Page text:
Harvard Heart Letter

When high blood pressure affects the arteries to the lungs

New drugs help expand treatment options for pulmonary hypertension.

The common, garden-variety type of high blood pressure (what doctors call hypertension) affects vessels throughout the body. But a less common form affects the arteries that carry blood from the right side of the heart to the lungs. The vessels tighten, become stiff and thick, or develop blood clots.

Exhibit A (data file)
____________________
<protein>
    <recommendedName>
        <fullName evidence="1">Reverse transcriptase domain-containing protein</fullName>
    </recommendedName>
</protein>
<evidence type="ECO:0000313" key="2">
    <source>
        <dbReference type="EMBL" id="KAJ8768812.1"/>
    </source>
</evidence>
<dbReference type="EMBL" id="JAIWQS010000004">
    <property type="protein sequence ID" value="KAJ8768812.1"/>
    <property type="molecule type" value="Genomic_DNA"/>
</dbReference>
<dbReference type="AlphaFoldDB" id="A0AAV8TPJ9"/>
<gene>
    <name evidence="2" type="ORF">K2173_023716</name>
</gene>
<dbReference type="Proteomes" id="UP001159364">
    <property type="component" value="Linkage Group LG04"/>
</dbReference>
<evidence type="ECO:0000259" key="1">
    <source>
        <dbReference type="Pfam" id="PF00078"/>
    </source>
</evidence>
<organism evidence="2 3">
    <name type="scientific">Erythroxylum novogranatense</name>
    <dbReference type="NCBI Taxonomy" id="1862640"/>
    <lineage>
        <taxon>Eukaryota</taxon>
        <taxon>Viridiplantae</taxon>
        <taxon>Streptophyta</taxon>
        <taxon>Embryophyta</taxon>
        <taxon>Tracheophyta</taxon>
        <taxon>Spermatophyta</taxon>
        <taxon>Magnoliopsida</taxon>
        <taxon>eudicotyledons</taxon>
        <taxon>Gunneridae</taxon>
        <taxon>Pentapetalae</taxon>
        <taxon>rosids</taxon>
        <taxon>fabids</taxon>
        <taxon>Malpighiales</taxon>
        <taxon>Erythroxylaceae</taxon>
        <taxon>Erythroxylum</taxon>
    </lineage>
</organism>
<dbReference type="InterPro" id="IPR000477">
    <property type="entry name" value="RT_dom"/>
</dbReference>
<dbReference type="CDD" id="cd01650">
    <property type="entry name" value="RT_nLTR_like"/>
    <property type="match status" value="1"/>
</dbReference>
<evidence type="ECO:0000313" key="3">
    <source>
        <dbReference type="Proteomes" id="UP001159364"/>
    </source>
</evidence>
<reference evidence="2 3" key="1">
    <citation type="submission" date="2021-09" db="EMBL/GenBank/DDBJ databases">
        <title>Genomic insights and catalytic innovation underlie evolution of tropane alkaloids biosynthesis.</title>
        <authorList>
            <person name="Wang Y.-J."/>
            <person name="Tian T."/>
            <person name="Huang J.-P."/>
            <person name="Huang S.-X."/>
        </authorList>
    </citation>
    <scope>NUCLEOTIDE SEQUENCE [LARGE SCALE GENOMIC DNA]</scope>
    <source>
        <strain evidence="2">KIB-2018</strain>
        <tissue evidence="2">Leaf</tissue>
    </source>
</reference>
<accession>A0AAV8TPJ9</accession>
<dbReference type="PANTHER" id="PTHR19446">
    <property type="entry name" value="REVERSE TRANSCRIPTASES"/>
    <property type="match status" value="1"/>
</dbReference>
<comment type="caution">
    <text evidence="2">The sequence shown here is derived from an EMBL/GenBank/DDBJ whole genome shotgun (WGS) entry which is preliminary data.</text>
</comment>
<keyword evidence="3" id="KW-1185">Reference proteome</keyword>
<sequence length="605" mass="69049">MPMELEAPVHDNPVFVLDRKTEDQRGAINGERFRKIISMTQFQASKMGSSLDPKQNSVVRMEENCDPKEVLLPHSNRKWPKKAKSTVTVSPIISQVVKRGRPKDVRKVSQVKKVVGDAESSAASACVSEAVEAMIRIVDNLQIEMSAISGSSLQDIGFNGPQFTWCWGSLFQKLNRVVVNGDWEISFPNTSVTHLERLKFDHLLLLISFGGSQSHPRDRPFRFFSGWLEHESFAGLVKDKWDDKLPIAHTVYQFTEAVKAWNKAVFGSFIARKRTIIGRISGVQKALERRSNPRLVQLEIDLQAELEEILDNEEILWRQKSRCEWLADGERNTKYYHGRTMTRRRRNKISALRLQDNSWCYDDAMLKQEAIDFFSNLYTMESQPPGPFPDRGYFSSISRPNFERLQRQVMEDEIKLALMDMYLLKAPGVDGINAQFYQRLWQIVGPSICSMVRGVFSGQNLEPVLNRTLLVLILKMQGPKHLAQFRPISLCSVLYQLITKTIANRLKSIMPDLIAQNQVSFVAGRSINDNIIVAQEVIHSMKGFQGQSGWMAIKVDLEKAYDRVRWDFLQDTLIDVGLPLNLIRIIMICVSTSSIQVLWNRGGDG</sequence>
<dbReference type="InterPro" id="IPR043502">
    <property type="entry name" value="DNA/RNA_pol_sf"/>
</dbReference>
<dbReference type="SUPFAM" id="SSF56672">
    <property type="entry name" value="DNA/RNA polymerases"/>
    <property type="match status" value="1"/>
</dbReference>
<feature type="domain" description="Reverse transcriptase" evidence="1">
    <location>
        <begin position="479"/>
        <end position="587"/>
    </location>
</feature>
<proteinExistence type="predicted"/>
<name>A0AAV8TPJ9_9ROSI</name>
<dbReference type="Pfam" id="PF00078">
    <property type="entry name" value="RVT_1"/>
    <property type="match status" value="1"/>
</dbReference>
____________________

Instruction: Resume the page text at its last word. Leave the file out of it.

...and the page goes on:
Known as pulmonary hypertension, the condition affects both the lungs and the heart. The right side of the heart works harder to pump blood to the lungs. At the same time, damage to the small vessels within the lungs means less oxygen reaches the blood. Over time, the heart's right ventricle changes shape and can't function effectively, says Dr. Bradley Maron, a cardiovascular disease specialist at Harvard-affiliated Brigham and Women's hospital. "When this happens, people don't do well. They get sick, go to the hospital often, and tend to have a shorter life span."

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